Best of the roundtables, 2016

By | December 23, 2016

From its outset, the Development and Disarmament Roundtable series has been dedicated to airing diverse developing-world perspectives on nuclear weapons, nuclear energy, climate change, and economic development. In 2016, the fifth year of the project, the roundtables often staked out new ground by focusing on regional themes of global significance. Authors from China to Cameroon and everywhere in between were keen to analyze these themes from where they sat—and never shy about saying where they stood.

In the nuclear order, what role for China? by Hua Han, Rajesh Rajagopalan, and Gregory Kulacki

Is the role that China plays in the nuclear arena appropriate to its national circumstances? Authors from China, India, and the United States argued that China still lacks the national capacity to lead disarmament efforts; that China must learn to pursue its own interests in concert with the common interest; and that Beijing should seriously consider unilateral nuclear disarmament. A roundtable of wildly differing outlooks.

North Korea’s nuclear weapons: What now? by Shen Dingli, Chung-in Moon, and Andrei Lankov

After so many disappointments, what could possibly reinvigorate a diplomatic process toward North Korean denuclearization? Experts from China, South Korea, and Russia were unanimous on one point: Pragmatism must rule.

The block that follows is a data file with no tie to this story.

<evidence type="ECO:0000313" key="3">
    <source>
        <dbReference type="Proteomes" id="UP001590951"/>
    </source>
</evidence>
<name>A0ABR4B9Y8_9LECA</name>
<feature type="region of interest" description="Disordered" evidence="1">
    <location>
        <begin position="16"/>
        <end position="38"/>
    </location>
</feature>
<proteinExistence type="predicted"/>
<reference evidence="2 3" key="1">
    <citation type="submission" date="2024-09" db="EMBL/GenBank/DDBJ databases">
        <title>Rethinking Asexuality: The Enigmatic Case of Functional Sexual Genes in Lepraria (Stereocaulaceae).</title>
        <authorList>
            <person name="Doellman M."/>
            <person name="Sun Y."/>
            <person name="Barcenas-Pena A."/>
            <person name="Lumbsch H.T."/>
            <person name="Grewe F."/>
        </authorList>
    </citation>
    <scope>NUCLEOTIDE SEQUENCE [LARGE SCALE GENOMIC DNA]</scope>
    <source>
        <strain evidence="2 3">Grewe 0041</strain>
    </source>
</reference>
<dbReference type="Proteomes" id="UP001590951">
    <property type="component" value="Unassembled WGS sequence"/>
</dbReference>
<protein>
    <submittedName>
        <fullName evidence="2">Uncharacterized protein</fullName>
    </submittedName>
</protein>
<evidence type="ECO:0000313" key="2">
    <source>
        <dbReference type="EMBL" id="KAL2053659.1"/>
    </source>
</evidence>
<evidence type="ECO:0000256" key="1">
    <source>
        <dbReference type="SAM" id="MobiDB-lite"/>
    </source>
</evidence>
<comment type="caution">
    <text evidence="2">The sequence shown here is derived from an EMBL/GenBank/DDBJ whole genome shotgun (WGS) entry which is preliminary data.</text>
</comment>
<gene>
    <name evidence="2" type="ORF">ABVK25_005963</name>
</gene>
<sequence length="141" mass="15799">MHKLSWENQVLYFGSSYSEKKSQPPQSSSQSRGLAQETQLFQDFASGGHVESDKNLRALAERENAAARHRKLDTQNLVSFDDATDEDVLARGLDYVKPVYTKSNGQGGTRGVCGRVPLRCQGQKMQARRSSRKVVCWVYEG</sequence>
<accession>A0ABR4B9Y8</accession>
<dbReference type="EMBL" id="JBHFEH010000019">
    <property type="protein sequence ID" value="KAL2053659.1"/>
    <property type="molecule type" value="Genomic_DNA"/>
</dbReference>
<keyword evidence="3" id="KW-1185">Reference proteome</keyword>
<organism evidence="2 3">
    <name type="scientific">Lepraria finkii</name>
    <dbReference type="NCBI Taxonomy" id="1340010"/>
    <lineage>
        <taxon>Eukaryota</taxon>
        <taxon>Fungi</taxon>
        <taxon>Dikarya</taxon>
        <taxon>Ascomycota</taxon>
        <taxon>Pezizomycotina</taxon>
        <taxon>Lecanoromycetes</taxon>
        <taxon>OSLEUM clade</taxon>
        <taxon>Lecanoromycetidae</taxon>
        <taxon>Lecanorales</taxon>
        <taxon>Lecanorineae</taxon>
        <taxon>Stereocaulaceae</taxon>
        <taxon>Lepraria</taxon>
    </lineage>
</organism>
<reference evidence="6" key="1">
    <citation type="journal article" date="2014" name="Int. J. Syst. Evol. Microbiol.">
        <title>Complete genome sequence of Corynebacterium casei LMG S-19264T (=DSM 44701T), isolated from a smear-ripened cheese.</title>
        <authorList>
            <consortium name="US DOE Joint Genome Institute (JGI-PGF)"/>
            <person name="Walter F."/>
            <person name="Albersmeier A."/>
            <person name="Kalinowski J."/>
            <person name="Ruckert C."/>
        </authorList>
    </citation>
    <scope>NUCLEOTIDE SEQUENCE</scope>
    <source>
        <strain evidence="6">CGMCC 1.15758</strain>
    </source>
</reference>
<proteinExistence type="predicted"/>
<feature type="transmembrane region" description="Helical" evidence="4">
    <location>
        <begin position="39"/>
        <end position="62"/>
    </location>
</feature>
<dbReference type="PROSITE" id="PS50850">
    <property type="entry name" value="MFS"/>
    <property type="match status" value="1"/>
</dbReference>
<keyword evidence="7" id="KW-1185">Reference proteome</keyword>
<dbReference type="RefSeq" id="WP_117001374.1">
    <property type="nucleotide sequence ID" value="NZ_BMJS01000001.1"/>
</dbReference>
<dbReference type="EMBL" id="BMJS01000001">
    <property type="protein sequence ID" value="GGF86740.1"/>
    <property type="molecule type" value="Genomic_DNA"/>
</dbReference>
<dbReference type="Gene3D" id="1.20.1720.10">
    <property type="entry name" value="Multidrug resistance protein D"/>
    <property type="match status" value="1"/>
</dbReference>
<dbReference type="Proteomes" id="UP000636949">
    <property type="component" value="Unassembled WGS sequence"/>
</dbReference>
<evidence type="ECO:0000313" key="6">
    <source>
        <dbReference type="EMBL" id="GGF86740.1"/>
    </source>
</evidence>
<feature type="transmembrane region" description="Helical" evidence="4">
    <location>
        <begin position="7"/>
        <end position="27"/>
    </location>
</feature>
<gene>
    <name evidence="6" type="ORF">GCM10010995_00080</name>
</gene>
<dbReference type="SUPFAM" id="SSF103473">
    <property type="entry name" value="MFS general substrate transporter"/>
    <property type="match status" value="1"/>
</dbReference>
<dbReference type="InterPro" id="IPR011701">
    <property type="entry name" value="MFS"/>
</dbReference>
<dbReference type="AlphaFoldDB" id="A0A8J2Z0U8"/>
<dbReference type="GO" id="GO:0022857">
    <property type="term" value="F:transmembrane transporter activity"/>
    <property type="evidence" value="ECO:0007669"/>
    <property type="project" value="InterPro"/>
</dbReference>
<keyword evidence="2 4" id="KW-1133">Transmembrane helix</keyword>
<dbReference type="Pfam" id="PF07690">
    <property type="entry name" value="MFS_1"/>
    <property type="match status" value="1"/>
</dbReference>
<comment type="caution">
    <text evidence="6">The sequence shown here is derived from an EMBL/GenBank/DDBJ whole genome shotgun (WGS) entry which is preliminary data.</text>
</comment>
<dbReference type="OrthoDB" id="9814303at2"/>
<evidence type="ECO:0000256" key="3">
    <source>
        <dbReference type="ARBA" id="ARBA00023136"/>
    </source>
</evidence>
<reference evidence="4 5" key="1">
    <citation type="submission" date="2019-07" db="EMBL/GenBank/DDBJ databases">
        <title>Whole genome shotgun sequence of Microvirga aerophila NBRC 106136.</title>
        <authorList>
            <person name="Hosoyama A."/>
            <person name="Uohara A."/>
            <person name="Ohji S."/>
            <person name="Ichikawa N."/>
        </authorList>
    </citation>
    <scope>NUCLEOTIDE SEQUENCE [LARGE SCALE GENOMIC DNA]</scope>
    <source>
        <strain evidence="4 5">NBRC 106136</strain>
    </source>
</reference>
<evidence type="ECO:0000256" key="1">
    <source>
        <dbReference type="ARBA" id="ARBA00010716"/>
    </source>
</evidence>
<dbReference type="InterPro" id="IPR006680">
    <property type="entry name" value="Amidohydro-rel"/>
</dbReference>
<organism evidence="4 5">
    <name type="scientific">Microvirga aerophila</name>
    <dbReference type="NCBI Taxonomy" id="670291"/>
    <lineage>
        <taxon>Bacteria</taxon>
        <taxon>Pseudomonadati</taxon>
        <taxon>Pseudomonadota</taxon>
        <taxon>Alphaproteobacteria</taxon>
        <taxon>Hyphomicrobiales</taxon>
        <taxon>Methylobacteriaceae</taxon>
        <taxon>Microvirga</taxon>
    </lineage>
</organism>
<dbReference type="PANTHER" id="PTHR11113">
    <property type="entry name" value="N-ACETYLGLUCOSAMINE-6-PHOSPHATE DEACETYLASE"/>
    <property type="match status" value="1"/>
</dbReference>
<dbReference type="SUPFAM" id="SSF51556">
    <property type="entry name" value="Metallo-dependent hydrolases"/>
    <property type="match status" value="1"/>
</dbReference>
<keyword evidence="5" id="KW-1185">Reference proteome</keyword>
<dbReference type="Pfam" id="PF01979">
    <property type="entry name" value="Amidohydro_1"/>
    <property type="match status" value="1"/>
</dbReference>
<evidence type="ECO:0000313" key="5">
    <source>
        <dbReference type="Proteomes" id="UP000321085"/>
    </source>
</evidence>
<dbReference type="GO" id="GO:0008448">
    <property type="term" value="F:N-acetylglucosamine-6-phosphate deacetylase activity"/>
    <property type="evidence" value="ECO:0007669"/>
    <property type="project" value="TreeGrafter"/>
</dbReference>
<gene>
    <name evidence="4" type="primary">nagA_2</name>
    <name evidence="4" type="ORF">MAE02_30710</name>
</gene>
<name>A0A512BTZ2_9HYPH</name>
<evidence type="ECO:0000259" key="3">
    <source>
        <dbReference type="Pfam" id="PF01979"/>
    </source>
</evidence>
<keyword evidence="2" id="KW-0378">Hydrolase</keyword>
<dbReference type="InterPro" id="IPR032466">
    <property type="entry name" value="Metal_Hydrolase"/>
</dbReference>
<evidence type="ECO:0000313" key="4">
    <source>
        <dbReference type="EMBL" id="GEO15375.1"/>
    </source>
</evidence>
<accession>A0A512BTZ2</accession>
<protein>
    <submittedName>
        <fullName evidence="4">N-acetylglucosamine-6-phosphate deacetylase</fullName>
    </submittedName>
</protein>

US no-first-use: The view from Asia by Ta Minh Tuan, Parris H. Chang, and Raymund Jose G. Quilop

How would a US nuclear no-first-use policy affect security in East and Southeast Asia? Authors weighed in from Vietnam, Taiwan, and the Philippines—three nations with a pressing interest in the matter.

Chernobyl, Fukushima, and preparedness for a “next one” by Sonja Schmid, Augustin Simo, Manpreet Sethi, and Steven Starr

The year 2016 marked the 30th anniversary of the world’s worst nuclear power disaster and the fifth anniversary of the second-worst. Are nations adequately prepared for an unpredictable “next one?” “No,” answered one author, “because the world now emphasizes disaster prevention almost to the exclusion of preparedness.” “Yes,” said another, “because nuclear energy is a remarkably safe technology and human ingenuity is a powerful thing.” “You’re asking the wrong question,” said a third, “because nuclear power plants produce mass quantities of poison that must be separated from the biosphere for an unimaginably long time.” As ever, consensus on nuclear energy proved elusive.

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Topics: Analysis

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